The Russian Prosecutor General’s office has petitioned the Russian Supreme Court to “liquidate” the venerated human rights, educational and charitable organization Memorial, reports the BBC’s Russian Service.

A snowy street in downtown Petersburg, 11 November 2016. Photo by the Russian Reader

200 Years Ago

On this day in 1821, Fyodor Dostoevsky was born in Moscow into the family of an army doctor who worked at a hospital for the poor. After finishing school in Moscow, Dostoevsky joined the army and studied engineering in St. Petersburg, where he was captivated — or perhaps invented — the city’s dark allure. He published his first novel, “Poor Folk,” in 1845. Four years later he was arrested for being in a literary club that discussed banned books critical of the authorities; he was sentenced to death, but the sentence was commuted just moments before he was to be shot. He spent four years in a prison camp and another six years of compulsory military service.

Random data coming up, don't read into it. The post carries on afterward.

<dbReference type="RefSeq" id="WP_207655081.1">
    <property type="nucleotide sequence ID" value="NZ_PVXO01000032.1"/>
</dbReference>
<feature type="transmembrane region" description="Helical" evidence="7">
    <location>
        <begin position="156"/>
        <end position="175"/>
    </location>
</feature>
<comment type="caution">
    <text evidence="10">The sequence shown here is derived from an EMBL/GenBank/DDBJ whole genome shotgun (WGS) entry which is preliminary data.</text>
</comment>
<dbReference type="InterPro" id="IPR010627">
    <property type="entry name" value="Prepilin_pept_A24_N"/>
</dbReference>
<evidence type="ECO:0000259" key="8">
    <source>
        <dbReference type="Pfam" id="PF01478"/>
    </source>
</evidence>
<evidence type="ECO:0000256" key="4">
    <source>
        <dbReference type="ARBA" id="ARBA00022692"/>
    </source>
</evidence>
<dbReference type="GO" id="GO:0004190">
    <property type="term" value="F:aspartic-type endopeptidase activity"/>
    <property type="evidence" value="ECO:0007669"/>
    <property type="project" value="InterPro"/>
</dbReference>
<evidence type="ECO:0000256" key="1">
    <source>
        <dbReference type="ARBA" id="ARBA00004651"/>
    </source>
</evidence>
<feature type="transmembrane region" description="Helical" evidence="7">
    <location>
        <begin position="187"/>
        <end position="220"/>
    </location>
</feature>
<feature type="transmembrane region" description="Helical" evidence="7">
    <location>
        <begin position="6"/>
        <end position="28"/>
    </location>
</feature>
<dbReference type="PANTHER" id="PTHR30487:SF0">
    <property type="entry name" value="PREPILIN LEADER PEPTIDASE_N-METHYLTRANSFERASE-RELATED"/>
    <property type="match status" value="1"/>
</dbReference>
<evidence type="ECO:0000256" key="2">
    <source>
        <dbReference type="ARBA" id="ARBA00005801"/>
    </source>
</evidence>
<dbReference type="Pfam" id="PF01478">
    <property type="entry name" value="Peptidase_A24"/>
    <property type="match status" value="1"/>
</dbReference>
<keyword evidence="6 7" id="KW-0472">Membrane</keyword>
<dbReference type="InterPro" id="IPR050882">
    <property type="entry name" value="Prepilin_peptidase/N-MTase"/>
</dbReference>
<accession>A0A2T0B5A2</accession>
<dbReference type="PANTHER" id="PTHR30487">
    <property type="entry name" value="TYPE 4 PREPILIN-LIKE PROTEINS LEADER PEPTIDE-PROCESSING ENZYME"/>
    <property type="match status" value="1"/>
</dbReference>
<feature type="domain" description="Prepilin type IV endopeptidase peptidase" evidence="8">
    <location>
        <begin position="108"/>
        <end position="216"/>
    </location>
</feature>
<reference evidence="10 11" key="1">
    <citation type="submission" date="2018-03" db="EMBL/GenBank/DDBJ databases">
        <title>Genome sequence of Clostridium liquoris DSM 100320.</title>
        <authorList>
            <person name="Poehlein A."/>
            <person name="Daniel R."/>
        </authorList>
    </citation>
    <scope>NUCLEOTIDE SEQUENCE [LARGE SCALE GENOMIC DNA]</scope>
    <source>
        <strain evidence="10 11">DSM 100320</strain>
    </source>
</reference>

A snow-covered Alexander Pushkin on Pushkinskaya Street in Petersburg, 11 November 2016. Photo by the Russian Reader

1 Year Ago

The US correspondent of a newfangled “leftist” Russian website, writing one year ago:

“If you believe the mass American media, former Vice President Joe Biden won the US presidential election. If you believe the camp of the current president Donald Trump and American Marxists (a bizarre interweaving), it was not without machinations. I personally have no confidence in any of the candidates, much less in their parties, or in the American electoral system as a whole.”

 

Corner of Bolshaya Podyacheskaya Street and Nikolsky Lane at the Fontanka River in Petersburg, with a view of the Trinity Cathedral of the Izmailovо Life Guards Regiment in the background, 11 November 2016. Photo by the Russian Reader

11 November 2021

Officials Decide to Send Network Case Convict Viktor Filinkov to Single-Cell Room, Then to Punitive Detention
Mediazona
November 11, 2021

Prison officials have decided to send Viktor Filinkov, convicted in the [Network] case, who was sent to Orenburg Correctional Colony No. 1 in August, to a single-cell room for a month, and then to a punitive detention cell for ten days. His public defender Evgenia Kulakova reported this turn of events to Mediazona.